Miyake later travelled throughout Europe, again competing successfully in numerous wrestling challenge contests, before settling in Seattle, USA where he ran a jiujitsu dojo. Later in life he became interested in professional wrestling and attempted to introduce it to Japan, without great success. Miyake died in New York City in 1935.
Noting for the sake of clarity and interest that:
Taro Miyake’s name was frequently rendered as “Tarro Miyake”, “Tarro Myake” and similar variants by Edwardian journalists.
The term “Jap” carried no pejorative meaning at this time, being in the nature of a simple abbreviation like “Brit” for “British”.
This is the first reference that we have come across to W.H. Collingridge serving as Miyake’s translator. Collingridge had been a student at the Japanese School of Ju-Jitsu and later wrote a manual of his own, titled “Simple Tricks of Self-Defence”.
It is no exaggeration to say that the most-talked-of man in Coventry to-day is Tarro Miyake, champion ju-jitsu wrestler of Japan—and of the world for that matter. His exhibitions at the Hippodrome have aroused a degree of interest in the city that has seldom been equalled. Miyake ‘s fearless challenges to all comers have met with a ready response in Coventry; but the challengers, it must not be forgotten, have all received an equally ready defeat.
A “Midland Daily Telegraph” reporter had a chat with Miyake on Wednesday night before he went on to the stage to give his second performance of the evening. He was accompanied by his manager, Mr. W. H. Collingridge, and as he does not converse fluently in English — although he understands it perfectly — the conversation was carried on chiefly by the aid of Mr. Collingridge, who acted as interpreter.
Miyake, like many another champion, bears his honours lightly; and it was only after a little persuasion that he could be got to talk of his many victories. Bit by bit, however, he gave the reporter an outline of the story of hie life. It is simply a record of success. In brief, it is as follows.
He was born at Osaka about 25 years ago, and after leaving school first began to take an interest in jujitsu at the age of 18. He attended the school of Tanuba and Hauda (sic – Tanabeand Handa)- two well-known Japanese teachers—and soon he became exceedingly proficient in wrestling. He visited various small tournaments with signal success, and then tried his luck at the large ju-jitsu competition at Kioto (sic – Kyoto). Here be quickly proved his wonderful skill and succeeded in defeating 24 men in succession. Tarro accomplished this feat in the presence of Prince Komats (sic – Komatsu) and other Japanese grandees.
But his great triumph still lay before him. He celebrated it—appropriately enough—at Osaka. At the great tournament there in 1904, Miyake defeated five of the best wrestlers in Japan, and won for himself the championship of wrestling in the jujitsu style of that or any other country. For this success he received a gold medal, presented to him by the Crown Prince of Japan.
On another occasion Tarro received as the reward of his remarkable prowess a sword of honour from Prince Komatsu, President of the Buto Kukai. It was not till two and a half years ago that he came to England. Here he found another expert in ju-jitsu already installed in the person of Yukio Tani. Miyake at once challenged Yukio, and the match took place at the Tivoli Music Halt in London. The result was that Yukio met his Waterloo in seven minutes, and Tarro held his title of champion stronger than ever. In passing, it might be mentioned that one result of the encounter between Yukio and Tarro was that they became fast friends quickly after, and are now at the present moment conducting school together for the teaching of ju-jitsu at 305, Oxford Street, London, where over 350 pupils attend regularly and are taught this simple yet all powerful art of self-defence.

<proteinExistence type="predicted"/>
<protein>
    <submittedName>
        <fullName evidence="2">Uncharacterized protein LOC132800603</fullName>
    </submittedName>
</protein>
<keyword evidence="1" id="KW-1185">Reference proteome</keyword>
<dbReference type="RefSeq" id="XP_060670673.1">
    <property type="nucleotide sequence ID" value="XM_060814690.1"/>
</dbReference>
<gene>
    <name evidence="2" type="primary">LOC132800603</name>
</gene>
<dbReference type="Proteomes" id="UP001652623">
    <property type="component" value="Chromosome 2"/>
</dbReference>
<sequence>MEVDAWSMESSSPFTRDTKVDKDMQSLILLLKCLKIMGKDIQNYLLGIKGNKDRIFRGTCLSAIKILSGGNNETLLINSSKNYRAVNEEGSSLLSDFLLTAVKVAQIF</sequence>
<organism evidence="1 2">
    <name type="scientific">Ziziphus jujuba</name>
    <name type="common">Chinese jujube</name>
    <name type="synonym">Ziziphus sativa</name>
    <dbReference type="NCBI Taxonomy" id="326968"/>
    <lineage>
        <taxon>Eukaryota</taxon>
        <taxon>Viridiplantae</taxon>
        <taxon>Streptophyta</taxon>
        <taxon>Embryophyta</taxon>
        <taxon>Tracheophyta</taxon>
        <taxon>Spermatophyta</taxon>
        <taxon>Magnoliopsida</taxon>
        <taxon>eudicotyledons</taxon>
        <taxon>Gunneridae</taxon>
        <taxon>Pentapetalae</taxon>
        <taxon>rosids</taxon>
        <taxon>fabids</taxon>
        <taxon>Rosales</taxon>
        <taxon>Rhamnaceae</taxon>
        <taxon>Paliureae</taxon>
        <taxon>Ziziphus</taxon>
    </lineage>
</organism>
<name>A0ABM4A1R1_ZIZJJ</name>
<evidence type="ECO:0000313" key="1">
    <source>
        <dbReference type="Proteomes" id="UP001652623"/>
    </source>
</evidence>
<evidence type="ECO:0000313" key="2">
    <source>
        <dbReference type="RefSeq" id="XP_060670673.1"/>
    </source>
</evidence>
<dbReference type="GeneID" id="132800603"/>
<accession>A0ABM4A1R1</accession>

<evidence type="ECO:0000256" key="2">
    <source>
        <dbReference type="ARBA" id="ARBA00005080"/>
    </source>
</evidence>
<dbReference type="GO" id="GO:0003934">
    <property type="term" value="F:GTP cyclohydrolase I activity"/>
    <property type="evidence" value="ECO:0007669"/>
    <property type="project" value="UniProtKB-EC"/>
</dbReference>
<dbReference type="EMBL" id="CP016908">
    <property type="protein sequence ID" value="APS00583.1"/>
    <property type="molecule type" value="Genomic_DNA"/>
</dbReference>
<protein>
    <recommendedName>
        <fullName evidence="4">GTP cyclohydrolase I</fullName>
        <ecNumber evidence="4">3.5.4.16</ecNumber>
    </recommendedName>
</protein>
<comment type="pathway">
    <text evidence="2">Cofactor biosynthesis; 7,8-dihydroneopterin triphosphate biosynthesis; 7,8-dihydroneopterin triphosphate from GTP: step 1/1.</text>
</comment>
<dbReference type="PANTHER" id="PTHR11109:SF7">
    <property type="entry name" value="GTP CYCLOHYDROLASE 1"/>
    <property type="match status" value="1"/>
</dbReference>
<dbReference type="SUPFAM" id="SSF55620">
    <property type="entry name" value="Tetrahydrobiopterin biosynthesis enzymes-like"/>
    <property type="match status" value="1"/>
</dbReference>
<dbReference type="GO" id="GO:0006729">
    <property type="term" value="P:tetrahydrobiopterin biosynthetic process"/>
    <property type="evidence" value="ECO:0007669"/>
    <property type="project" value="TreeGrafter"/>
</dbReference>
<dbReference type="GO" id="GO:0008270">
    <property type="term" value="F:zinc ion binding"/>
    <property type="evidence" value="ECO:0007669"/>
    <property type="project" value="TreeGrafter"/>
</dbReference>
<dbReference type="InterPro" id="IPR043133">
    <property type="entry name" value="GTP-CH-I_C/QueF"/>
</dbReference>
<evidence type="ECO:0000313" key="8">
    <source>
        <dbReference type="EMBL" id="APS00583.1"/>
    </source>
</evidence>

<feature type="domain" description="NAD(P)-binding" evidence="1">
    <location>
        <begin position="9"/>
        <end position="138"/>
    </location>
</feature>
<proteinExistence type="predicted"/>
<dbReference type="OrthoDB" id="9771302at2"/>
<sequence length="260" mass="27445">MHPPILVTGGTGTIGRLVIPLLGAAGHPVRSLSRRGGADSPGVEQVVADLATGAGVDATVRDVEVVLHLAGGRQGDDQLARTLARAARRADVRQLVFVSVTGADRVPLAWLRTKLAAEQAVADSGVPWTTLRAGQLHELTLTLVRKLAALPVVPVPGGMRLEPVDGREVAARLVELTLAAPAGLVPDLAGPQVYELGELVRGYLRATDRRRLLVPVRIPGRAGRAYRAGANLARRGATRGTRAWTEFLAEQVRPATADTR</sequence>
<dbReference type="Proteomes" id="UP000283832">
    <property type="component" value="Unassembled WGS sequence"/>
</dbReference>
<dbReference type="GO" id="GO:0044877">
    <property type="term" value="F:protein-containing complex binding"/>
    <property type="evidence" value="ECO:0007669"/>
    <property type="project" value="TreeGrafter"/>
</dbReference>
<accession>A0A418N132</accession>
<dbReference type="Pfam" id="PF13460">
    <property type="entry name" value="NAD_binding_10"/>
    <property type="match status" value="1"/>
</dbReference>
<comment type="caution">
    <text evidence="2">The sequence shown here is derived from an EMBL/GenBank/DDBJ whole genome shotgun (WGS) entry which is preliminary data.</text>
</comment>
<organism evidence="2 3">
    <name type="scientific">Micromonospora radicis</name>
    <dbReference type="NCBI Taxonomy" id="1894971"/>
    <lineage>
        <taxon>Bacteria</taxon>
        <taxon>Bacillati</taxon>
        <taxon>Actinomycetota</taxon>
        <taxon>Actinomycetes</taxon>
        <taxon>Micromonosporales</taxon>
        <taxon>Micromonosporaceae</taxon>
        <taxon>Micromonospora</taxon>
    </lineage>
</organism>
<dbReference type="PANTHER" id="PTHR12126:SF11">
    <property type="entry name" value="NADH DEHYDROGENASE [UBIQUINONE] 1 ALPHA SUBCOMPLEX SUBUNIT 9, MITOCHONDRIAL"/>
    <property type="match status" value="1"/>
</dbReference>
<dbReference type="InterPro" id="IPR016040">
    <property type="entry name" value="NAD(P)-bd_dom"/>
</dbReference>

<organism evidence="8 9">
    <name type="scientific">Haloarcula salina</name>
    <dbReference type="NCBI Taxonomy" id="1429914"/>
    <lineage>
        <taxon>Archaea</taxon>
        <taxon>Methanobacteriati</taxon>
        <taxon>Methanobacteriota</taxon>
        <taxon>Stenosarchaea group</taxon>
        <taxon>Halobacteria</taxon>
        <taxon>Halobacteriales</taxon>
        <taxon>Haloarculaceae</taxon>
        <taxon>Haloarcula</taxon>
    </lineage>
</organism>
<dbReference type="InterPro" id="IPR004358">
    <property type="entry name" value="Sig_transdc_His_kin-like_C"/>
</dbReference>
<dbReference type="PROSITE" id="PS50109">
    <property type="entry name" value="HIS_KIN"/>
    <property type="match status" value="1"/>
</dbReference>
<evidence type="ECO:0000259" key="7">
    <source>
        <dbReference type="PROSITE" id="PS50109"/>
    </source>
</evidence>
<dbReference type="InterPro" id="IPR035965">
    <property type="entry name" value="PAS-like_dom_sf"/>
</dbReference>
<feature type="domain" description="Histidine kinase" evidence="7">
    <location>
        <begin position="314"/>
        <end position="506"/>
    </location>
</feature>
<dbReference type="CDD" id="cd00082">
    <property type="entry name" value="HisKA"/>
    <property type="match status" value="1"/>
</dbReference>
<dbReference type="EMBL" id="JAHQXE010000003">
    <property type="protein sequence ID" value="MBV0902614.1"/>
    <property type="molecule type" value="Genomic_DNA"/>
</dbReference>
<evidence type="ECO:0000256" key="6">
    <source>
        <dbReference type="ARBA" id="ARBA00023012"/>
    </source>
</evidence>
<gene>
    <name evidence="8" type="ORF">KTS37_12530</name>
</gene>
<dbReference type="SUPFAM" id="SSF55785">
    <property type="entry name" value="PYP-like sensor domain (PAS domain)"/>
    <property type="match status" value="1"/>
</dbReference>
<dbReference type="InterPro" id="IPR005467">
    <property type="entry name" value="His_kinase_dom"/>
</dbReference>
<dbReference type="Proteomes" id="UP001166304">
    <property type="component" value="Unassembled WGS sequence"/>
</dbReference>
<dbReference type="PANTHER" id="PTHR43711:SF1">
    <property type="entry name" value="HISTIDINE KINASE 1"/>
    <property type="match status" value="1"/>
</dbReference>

To describe Tarro Miyake is not a difficult task. He is taller than most of his countrymen, standing 5ft. 8in.—the avenge height of an Englishman, in fact. He is built in proportion and weighs eleven stones and a half. Altogether Tarro Miyake, when dressed in the orthodox English garb, appears very little different from an ordinary Englishman—but whether he will take this remark as a compliment or otherwise the writer is not quite sure.
He is seen at his best on the stage, however. Dressed for wrestling he wears a pair of short white cotton pants and a shirt, through the open neck of which can be seen his sun-browned skin and fine chest. With his curly hair disarranged, his fine figure and happy confident smile, Tarro presents a very pleasant picture when seen “on the boards.”
And he has good reason to have confidence in himself, for he confided last night that on only four occasions has he had to pay out the sovereign which he offers to all who stand more then seven minutes against him.
“Tarro, Yukio and I,” said Mr. Collingridge, “are trying to introduce ju-jitsu into England as a pastime. Its three great objects are moral culture, physical culture, and self-defence. It is a game which can be played equally well by the weak u by the strong.”
Asked if any of his family were wrestlers, Miyake replied in the negative. “How do you like England?” asked the reporter.
“Oh, very much, very much indeed,” replied Tarro with enthusiasm.
“He doesn’t want to go back to Japan any more,” interjected Mr. Collingridge. But though Miyake said nothing, there crept into his eyes a far-away look which told another story.
“And English wrestlers,” queried the reporter, “Do you find them easy to beat?”
“Oh, very,” was Tarro’s still smiling but rather disconcerting reply. ” Very easy,” be repeated and then explained that Englishmen when wrestling relied on their strength, while he simply depended on his skill. And his prowess has always stood him in good stead so far.
But Miyake has not only wrestled and defeated Englishmen. He has continued his success on the Continent. He was at the Athletic Tournament at Paris last year, when he succeeded in defeating all comers, including some of the best European wrestlers, and in each case his man was beaten in less than a minute. Since then Miyake has challenged Hackenschmidt, Munro, Madrali—the world of wrestlers, in fact—but has not yet succeeded in finding anyone to take him up.